As the project follows the Waterfall methodology and the application is placed into production, AM allows the support and management teams to know that the application is “really working”.  Typically, the support team has a whole host of applications they are responsible for and can’t have the level of understanding and involvement with the application that previous teams (architects, developers, testers) do.  Properly designed and configured monitoring allows the support staff to have in-depth and immediate visibility into an application.  By using Application Service Level Monitoring the system can be administered by less experienced administrators, freeing up senior resources for critical issues elsewhere.  In the case where the application is running out of JVM memory or storage, the support team can be alerted before it becomes an issue and a “fire drill” eliminated.  If during production users report “slow” performance, EPM objectively reports response times and SLAs as accurate input for constructive business operation reviews.  It’s important the Application owners have full visibility of the application operating “stack” when an issue is occurring.

Maintaining the application takes a couple tracks.  First, the application development team many need an effort to remediate any application defects found upon contact with the users (never under estimate the ability of the user base to quickly exercise defects!).  These defects also include non-functional issues.  Often how the Business Analysts think a user will use the system is very different from how a user actually uses the system.  Performance issues and bottlenecks may be identified with Application Monitoring and the gathered metrics and comparisons will help the application development team track these down.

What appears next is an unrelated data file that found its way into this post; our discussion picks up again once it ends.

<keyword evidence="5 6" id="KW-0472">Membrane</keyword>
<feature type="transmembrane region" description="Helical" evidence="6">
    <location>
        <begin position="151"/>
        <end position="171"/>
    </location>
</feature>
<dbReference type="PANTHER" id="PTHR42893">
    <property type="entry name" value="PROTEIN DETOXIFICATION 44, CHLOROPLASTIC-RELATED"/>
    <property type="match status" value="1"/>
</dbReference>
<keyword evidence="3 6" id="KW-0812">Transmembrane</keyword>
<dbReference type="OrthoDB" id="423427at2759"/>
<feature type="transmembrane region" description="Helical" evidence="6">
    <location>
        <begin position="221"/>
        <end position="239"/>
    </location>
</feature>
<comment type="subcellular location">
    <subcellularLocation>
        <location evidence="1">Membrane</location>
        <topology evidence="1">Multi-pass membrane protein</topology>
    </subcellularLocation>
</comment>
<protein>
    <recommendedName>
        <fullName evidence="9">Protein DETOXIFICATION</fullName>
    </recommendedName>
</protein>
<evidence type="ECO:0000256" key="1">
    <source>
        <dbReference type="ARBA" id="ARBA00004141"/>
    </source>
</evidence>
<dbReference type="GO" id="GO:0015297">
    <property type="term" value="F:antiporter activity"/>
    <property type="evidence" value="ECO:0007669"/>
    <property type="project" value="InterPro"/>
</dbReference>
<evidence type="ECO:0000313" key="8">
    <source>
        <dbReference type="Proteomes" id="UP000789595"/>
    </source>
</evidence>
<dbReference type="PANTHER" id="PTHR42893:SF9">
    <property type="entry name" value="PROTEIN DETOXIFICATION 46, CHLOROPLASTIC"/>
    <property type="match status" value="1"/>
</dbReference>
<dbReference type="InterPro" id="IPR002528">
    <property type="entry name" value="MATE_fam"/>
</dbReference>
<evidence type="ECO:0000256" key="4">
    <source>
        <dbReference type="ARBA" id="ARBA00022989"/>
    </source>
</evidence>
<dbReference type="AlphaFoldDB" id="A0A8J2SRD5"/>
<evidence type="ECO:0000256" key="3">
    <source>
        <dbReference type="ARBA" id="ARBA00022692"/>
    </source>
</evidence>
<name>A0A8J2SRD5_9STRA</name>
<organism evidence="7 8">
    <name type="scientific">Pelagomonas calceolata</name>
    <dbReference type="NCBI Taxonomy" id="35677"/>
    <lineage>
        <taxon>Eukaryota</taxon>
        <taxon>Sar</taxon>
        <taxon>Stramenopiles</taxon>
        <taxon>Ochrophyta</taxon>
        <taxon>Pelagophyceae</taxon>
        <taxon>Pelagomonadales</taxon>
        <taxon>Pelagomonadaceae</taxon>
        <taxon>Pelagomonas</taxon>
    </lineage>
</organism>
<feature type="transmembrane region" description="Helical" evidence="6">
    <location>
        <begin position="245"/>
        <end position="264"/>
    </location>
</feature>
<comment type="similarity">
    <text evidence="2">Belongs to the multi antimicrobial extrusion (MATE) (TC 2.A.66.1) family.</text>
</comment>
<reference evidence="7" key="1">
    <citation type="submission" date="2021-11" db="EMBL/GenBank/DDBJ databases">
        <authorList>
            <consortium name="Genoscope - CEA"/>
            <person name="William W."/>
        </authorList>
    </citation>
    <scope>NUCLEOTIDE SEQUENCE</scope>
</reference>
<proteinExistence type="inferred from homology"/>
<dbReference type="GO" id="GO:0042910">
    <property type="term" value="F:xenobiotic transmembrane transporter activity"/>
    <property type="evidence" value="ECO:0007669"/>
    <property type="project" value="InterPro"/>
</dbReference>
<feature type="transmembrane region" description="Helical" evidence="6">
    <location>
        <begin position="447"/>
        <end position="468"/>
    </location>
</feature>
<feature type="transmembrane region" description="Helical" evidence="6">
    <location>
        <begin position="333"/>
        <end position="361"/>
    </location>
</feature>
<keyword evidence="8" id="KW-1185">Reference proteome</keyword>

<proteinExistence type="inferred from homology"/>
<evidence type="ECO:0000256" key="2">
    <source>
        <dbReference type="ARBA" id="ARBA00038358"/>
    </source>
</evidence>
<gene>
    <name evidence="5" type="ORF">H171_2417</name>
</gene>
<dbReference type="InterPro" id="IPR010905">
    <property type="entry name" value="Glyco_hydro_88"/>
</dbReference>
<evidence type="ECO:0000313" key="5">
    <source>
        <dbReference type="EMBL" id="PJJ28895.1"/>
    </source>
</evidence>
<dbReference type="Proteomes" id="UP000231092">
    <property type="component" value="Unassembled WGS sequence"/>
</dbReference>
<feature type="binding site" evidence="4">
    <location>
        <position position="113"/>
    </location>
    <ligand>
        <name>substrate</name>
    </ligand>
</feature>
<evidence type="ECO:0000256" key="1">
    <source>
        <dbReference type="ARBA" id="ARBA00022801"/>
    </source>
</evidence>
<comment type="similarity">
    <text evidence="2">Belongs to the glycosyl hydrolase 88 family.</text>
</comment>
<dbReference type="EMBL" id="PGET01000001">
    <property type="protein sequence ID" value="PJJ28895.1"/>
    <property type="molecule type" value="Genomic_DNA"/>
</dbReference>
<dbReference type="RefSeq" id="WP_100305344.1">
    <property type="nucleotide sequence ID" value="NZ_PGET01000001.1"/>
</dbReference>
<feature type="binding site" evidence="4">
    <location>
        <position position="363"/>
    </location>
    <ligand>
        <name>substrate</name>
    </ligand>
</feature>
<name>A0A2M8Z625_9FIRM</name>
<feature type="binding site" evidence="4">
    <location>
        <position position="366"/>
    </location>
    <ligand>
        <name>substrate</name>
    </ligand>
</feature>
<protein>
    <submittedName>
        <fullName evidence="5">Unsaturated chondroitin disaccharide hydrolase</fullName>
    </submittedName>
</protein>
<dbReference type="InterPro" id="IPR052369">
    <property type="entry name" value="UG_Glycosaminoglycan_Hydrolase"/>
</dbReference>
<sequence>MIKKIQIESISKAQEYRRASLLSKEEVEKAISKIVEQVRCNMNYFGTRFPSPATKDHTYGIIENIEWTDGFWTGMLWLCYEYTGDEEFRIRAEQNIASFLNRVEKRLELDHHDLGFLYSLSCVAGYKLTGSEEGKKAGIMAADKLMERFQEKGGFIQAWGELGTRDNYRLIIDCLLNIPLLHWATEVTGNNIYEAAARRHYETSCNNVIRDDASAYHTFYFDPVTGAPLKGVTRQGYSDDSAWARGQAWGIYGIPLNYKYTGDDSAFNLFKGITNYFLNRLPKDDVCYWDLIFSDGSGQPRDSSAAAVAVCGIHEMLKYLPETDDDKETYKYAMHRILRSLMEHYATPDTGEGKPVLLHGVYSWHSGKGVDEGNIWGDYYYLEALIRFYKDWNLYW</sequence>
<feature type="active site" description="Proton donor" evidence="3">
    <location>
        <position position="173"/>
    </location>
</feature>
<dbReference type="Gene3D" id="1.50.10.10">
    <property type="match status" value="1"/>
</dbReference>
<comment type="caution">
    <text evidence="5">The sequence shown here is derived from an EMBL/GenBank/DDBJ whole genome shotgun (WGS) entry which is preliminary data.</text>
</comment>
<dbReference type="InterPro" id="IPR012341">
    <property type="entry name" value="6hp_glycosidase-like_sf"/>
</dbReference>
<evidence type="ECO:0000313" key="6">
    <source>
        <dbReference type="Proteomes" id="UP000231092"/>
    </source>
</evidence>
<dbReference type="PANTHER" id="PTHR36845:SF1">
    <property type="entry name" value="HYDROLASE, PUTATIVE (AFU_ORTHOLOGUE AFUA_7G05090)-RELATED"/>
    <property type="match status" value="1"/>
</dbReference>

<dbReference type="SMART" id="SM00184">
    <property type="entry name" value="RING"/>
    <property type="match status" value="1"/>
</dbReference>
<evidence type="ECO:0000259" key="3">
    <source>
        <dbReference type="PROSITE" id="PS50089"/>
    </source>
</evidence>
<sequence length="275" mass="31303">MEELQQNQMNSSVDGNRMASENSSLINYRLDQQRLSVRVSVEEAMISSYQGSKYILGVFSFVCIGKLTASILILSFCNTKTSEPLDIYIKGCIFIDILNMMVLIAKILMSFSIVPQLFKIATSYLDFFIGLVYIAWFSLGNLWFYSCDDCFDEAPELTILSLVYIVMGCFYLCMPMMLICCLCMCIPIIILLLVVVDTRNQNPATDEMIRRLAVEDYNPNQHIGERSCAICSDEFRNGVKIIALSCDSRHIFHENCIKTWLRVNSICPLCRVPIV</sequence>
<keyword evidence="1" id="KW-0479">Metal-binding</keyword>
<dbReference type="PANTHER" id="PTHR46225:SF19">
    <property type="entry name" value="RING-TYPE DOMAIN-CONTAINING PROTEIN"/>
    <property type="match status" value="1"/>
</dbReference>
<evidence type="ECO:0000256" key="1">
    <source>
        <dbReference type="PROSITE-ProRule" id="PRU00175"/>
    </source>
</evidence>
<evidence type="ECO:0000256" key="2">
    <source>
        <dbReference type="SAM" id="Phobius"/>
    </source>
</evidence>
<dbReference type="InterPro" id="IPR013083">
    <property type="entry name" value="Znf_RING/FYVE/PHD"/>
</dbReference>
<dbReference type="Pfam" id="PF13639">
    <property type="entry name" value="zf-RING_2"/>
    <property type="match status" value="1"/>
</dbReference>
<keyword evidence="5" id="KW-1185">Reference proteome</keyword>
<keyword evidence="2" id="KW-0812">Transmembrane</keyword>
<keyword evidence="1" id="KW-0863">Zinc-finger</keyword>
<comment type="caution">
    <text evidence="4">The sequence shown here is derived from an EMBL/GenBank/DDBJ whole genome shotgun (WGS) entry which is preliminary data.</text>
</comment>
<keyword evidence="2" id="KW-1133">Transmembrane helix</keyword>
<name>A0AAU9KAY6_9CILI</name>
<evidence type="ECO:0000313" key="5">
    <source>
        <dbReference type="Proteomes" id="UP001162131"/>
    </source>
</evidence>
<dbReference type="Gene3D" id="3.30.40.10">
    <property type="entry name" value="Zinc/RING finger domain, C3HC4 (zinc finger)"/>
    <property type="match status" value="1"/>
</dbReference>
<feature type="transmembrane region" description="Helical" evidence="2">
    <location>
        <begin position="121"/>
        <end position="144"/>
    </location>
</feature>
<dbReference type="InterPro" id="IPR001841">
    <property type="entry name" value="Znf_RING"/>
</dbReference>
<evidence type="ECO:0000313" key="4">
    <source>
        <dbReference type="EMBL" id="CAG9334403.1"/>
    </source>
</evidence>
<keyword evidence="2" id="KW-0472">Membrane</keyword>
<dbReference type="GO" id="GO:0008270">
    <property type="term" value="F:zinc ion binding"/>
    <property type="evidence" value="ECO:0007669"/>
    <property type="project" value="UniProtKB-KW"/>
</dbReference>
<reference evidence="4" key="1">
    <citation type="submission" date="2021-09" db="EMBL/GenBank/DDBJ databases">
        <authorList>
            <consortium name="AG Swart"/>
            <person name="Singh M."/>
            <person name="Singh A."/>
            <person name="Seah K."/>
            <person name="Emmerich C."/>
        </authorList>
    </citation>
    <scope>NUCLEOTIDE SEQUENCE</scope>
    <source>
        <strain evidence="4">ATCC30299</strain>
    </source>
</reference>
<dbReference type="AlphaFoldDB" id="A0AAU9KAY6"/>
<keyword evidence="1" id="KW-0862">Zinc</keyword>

Secondly maintaining the operating environment, which usually falls to the application support team, needs to be considered.  After common support tasks occur, such as network changes, additional storage/CPU/memory, are complete is there an automated set of monitors that lets management and support know that the system is back in a fully operational state?  Have the changes impacted the business users, either positively or negatively?  The network changes may have been made for performance reasons, but do the users see a 1 second improvement or only a 1ms improvement? Getting ahead of potential issues helps maintain the system. Giving the storage team a couple extra weeks to purchase, provision, and configure storage make a huge difference for deployment and harmony.  Having properly configured monitoring can help achieve this harmony between groups.


Planning for and integrating Application and User Experience Monitoring early in the SDLC, and with each phase, provides immediate benefits and helps to produce a better, more complete, and sustainable application.  Application and Service Level Monitoring shouldn’t be an afterthought, only for the application support team to worry about.  Every phase of a Waterfall based project can make use some aspect of monitoring, ultimately making your life as an application developer, support engineer, project manager, or application manager better when working with a new application.  Implementing AM / EPM during throughout the SDLC sends positive signals to the business participants in the project– that you understand that service levels and end user response are key project success criteria.

The next blog entry will talk about integration of monitoring with Rapid Application Development methodologies.  In the world of short timeframes and high expectations, it’s imperative to know what’s really going on.